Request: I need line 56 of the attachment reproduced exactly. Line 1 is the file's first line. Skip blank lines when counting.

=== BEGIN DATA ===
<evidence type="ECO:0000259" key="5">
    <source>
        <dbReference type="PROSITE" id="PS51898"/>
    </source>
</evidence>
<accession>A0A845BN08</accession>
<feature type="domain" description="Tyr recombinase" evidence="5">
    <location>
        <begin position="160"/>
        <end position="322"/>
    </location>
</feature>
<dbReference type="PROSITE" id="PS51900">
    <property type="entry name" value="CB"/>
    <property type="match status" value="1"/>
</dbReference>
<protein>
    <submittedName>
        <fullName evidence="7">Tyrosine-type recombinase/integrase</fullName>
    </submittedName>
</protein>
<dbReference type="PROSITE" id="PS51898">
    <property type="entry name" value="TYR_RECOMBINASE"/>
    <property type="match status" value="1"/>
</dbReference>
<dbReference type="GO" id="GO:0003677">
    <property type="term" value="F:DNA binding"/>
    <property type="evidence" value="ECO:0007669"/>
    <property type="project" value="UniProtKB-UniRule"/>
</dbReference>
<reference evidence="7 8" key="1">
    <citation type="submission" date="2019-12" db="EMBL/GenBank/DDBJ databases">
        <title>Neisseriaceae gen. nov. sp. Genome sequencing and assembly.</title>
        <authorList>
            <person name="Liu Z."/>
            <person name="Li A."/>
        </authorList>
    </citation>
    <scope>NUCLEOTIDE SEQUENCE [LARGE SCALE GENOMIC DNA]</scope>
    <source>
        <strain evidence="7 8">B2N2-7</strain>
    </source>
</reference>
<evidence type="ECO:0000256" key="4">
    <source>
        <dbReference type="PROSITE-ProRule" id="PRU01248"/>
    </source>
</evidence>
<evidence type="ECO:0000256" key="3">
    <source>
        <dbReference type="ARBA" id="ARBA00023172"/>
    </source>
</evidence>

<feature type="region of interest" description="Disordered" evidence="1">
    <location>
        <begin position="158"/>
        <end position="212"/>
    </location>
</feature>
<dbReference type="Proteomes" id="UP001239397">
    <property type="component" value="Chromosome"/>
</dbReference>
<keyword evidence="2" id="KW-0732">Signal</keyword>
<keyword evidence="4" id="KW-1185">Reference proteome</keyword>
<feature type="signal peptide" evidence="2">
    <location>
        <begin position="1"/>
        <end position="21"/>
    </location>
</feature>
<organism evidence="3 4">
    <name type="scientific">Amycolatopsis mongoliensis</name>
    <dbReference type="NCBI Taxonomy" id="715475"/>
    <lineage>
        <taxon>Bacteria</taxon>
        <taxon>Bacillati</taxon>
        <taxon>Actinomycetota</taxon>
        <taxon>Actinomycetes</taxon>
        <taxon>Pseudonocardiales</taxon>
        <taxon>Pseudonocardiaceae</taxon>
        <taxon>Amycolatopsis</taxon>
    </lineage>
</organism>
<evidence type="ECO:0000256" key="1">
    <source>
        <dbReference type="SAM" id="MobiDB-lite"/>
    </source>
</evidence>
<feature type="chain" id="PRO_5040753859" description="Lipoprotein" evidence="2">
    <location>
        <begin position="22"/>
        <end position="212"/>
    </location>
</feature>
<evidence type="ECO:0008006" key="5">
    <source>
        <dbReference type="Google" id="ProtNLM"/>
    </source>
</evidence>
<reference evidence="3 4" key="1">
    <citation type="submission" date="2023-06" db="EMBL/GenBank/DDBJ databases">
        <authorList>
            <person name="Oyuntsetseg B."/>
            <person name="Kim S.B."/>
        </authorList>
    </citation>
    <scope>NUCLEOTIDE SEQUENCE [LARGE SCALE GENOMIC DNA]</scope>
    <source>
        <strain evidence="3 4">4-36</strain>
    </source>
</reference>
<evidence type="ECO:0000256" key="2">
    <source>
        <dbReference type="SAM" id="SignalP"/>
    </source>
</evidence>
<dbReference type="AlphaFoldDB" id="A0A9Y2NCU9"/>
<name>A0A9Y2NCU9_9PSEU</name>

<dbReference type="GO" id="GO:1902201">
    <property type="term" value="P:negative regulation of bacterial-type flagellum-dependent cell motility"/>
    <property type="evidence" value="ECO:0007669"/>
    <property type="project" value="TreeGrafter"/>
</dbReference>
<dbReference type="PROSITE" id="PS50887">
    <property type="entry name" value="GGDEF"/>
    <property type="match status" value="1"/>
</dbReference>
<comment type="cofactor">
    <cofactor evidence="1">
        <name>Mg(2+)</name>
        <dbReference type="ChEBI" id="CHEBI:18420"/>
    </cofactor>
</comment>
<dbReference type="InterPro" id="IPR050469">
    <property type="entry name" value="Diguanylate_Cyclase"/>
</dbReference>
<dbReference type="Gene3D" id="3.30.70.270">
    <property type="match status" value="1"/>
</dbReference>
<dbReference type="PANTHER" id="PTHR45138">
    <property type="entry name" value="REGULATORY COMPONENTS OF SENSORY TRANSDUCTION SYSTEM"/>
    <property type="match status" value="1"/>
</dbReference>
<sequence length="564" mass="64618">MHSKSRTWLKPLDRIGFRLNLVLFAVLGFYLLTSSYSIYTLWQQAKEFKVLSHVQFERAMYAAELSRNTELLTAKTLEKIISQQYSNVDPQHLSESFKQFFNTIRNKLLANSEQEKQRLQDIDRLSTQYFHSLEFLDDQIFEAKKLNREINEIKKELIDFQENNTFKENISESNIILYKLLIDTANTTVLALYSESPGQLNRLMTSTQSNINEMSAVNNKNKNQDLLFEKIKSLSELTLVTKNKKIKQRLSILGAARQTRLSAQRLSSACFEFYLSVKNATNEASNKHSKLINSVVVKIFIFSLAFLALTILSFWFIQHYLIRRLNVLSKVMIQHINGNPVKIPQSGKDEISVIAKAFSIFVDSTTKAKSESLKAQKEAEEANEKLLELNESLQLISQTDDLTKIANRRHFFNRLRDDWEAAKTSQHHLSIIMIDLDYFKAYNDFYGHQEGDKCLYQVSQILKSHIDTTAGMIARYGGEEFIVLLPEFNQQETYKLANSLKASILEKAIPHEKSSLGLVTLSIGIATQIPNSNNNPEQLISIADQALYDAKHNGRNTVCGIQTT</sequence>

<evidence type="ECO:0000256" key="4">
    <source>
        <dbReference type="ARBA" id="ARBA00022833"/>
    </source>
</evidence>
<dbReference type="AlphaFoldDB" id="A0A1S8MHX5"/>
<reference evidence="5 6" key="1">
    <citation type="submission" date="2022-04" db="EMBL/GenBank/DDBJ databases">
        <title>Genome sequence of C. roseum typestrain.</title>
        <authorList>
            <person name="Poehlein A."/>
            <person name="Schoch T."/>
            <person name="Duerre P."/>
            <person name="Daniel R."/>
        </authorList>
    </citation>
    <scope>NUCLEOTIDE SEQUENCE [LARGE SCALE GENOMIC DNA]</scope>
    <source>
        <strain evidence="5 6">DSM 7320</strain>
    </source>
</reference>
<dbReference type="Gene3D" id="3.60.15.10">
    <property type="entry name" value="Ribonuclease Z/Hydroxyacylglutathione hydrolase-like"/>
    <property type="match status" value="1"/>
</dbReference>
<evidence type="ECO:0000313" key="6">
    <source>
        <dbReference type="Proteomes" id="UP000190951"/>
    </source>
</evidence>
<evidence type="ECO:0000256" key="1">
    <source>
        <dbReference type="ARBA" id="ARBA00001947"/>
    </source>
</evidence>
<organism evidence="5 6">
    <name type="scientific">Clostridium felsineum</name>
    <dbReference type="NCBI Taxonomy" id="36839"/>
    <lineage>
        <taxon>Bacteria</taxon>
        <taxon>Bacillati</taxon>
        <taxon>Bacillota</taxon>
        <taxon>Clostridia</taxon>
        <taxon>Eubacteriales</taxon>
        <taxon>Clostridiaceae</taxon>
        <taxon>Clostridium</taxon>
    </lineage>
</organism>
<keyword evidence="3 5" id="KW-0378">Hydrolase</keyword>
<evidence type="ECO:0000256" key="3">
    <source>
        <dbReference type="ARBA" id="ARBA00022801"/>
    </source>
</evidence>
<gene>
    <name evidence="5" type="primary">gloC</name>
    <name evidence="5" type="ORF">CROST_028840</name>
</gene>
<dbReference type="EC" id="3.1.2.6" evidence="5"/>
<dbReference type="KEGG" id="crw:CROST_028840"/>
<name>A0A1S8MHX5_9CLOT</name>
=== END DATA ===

        <begin position="158"/>